The 'photo' of Eli Whitney you are referring to is is an image of a well-known painting of Eli Whitney by the American artist and inventor Samuel F. B. Morse from the Yale University Art Gallery. It is certainly an image of Eli Whitney. MarmadukePercy (talk) 19:21, 12 April 2011 (UTC)

Yes, but Wikipedia refers to the person in the photo as Eli Whitney, Jr and not Eli Whitney. There is a discrepancy from Wikipedia and the museum.Mylittlezach (talk) 19:36, 12 April 2011 (UTC)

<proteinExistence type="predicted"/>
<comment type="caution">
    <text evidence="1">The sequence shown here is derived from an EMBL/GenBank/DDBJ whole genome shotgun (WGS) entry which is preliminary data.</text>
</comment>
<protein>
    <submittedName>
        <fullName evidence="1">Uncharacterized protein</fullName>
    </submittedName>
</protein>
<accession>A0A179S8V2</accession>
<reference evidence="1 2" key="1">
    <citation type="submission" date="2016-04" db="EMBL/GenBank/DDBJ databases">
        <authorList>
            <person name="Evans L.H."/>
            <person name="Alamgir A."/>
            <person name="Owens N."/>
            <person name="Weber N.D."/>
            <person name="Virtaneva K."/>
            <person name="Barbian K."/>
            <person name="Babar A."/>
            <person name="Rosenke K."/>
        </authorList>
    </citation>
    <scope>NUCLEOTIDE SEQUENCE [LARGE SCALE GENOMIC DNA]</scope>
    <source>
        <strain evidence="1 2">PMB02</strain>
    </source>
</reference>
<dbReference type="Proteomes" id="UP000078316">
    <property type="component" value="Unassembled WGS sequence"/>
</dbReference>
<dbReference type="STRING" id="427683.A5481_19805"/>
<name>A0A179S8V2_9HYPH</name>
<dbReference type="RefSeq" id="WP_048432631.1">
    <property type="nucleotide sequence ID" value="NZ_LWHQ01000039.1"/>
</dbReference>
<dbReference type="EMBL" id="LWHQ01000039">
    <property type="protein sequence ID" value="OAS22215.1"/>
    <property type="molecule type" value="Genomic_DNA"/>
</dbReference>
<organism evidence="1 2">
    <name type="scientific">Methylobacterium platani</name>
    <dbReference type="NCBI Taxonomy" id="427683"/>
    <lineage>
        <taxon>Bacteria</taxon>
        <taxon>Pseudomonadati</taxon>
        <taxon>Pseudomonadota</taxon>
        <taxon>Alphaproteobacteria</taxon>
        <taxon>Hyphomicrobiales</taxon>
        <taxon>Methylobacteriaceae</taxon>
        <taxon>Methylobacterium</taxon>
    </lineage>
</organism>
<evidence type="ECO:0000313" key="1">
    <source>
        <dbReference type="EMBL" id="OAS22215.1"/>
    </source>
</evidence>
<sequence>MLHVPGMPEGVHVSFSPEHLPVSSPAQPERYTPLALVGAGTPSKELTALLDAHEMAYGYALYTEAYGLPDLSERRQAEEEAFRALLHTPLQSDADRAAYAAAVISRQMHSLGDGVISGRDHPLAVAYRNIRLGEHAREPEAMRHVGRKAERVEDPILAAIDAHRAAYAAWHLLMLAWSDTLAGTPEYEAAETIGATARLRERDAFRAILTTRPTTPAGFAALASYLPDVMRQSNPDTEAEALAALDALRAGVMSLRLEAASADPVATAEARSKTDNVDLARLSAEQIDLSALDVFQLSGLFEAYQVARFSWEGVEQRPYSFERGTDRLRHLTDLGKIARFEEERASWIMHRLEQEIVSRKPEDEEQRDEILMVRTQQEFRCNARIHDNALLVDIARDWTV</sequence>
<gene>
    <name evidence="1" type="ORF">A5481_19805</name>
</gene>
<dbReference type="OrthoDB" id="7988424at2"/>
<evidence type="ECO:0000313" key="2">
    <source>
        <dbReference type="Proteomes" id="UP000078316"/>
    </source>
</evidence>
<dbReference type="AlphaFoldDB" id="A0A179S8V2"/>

I believe I can shed light on this discrepancy. I am going to call them by nicknames to keep clear who I am talking about. Cotton-gin Eli is "THE" Eli Whitney that is most famous. Steel-barrel Eli is his son. Now get this: they BOTH have some basis to be called by the name "Eli Whitney Jr": Cotton-gin Eli because his father, apparently, from what I've read, was Eli Whitney Sr; and Steel-barrel Eli because that's how everyone knew him during his lifetime and for decades afterward. In other words, even though Cotton-gin Eli was "technically" a Junior, history and fame never CALLED him that, because they knew him as simply "Eli Whitney" period. Meanwhile, Steel-barrel Eli was "technically" the third generation, but history and fame never CALLED him that, because, working from Cotton-gin Eli being just "Eli Whitney" period, they called his son "Junior". I am 99% sure that the above is correct. Now here's the part I don't recall certainly off the top of my head: I believe that Steel-barrel Eli had a son, also named Eli, who history and fame have always referred to as "Eli Whitney III" (ie, "the third"), BUT that man was "technically" the fourth generation. [¶] Because history and fame knew these men as Eli [period], Eli Junior, and Eli the third, that is what Wikipedia should also call them. The person who changed the title of this Wikipedia article about Cotton-gin Eli to "Eli Whitney Jr" did it solely based on the fact that his dad was a Senior. That title-changing editor was, no doubt, entirely ignorant that Steel-barrel Eli is the man that history has known for a century as "Junior". Therefore, we should change it back, which would put Wikipedia's article title back in line with historical usage and [thus] with the museum's nomenclature. But I can't do it because only admins have the authority to do a page move over an existing redirect. — ¾-10 01:50, 13 April 2011 (UTC)